Solutions that will help automate healthcare processes aren’t just sought by patients and providers, either. With the explosion of wearable devices, manufacturers and delivery systems are struggling with how to get the right information from those devices in front of providers at the right time. Through well-designed software and clinical logic, device data about a patient’s blood pressure can be presented in a usable, actionable format when they are being treated for hypertension, and not when they have an earache.

Here are a few examples of automation tools that help deliver better, more efficient care:

SweetSpot Diabetes Care (recently acquired by DexCom) recognized that providers were drowning in data from simple, common glucometers. To help solve this problem, it automated the retrieval of data from numerous patient devices; managed, processed, and stored data in the cloud; and integrated the data into electronic medical records for provider use. It streamlined provider workflow and turned an ocean of glucometer data into usable clinical information. Endocrinologists using this system are able to quickly and easily review masses of information in seconds, quickly filtering to the most relevant data for any given patient or population.

WellBe helps to automate the peri-operative workflow, starting with the patient decision-making process and continuing through preadmission, surgery, and postoperative followup. Through automation, WellBe helps to standardize care processes, improving outcomes and lowering the total cost of care.

Kaiser Permanentes Panel Support Tool or PST is an example of chronic disease automation. It automatically analyzes whole panels of patients, identifying gaps in care while keeping providers aware of evolving best practices and national guidelines. The key to this kind of automation tool is making sure that the information is automatically available, and only when the provider needs it. That way it supports the physician’s work rather than getting in the way.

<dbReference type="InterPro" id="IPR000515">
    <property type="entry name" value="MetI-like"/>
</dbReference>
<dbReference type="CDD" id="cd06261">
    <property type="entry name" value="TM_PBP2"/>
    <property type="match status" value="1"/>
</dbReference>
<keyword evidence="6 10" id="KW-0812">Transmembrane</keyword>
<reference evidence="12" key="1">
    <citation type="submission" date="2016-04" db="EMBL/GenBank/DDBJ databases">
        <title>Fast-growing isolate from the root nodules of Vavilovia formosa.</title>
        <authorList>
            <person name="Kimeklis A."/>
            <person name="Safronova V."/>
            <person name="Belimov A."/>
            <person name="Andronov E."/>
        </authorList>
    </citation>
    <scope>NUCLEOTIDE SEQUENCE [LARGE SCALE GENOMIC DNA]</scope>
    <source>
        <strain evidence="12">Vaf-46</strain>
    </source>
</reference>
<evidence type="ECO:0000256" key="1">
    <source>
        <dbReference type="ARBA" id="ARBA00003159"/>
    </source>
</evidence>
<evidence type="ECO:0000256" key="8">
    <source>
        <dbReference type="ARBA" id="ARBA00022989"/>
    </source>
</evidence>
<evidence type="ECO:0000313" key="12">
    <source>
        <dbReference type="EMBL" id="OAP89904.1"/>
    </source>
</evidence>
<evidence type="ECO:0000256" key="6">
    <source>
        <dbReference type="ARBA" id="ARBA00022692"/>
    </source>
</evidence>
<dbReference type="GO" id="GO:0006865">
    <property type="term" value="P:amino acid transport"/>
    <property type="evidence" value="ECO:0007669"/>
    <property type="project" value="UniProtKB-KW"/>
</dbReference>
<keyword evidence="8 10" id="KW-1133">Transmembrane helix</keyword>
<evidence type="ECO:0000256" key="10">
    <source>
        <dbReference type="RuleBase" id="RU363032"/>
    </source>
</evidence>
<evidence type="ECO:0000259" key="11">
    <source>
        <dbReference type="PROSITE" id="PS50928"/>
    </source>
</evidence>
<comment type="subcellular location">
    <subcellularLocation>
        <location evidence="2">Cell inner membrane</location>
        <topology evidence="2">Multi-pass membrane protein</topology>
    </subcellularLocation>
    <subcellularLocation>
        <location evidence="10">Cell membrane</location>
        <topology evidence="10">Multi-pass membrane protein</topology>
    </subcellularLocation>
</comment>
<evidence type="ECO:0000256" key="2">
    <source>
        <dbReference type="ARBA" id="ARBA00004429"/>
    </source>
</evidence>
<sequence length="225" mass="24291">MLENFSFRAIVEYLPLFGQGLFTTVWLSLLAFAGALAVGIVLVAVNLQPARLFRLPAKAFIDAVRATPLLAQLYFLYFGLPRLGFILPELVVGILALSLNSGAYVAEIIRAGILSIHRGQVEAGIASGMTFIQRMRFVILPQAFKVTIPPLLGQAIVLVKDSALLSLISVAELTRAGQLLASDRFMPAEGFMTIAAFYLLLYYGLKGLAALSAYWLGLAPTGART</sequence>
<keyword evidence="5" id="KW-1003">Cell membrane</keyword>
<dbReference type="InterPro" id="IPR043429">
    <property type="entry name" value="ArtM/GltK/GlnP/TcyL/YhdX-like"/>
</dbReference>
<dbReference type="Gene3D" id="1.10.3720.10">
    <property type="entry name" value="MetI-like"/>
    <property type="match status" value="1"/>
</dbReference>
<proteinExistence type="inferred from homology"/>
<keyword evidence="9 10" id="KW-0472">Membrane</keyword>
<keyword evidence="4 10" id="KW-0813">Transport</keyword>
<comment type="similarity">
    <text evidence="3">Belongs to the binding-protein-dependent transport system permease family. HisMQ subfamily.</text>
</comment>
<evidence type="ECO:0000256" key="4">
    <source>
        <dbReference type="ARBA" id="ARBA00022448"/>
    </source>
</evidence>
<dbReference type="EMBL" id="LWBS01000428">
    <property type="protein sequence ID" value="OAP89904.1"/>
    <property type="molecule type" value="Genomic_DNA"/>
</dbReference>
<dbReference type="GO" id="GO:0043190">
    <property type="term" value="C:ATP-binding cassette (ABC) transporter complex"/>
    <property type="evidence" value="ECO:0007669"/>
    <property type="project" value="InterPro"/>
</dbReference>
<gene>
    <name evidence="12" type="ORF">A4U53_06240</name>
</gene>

Bright.md (Disclosure: This is the company I founded) automates up to 60 percent of primary care visit volume, reducing the provider time needed for those visits from 20 minutes down to less than two. That helps make getting high-quality care faster, more convenient, and less expensive for patients. It also increases margin for delivery systems and enables providers to practice at the top of their license. It also helps to expand provider capacity by 30 percent, making time available for the waves of patients waiting for care.

Fortunately, with the new ubiquity of EHR systems, the infrastructure for these kinds of services is already in place. EHRs are already beginning to evolve into the “operating systems” of the healthcare industry. Some progressive systems like DrChrono and Kareo are even building APIs and SDKs to help move that process along.

Now it’s time to build plug-in applications that expand EHR functionality and value. The same way that SalesForce helps automate CRM functions on a Mac or Windows computer, tools like SweetSpot Diabetes, WellBe, PST, and Bright.md help to automate evaluation, diagnosis, treatment, and documentation for providers on various EMR systems. And innovative delivery systems like CareMore are using these kinds of tools to support advanced clinical practices, with huge savings as a result.

U.S. funding for digital healthcare startups is expected to reach $6.5 billion by 2017, and given what a target-rich environment healthcare is, there’s room for even more growth. Still, some targets are higher value than others. Automation holds the keys to tremendous opportunity, in terms of patient experience, cost, and quality of care. The market for these kinds of tools is massive, the demand is growing, and the groundwork is already in place. It’s where I’m placing my bets. Where do you see the future of healthcare?

Ray Costantini, MD is co-founder and CEO of Bright.md, a virtual care solution that automates care and communication between physician and patient for faster, more convenient diagnosis and treatment.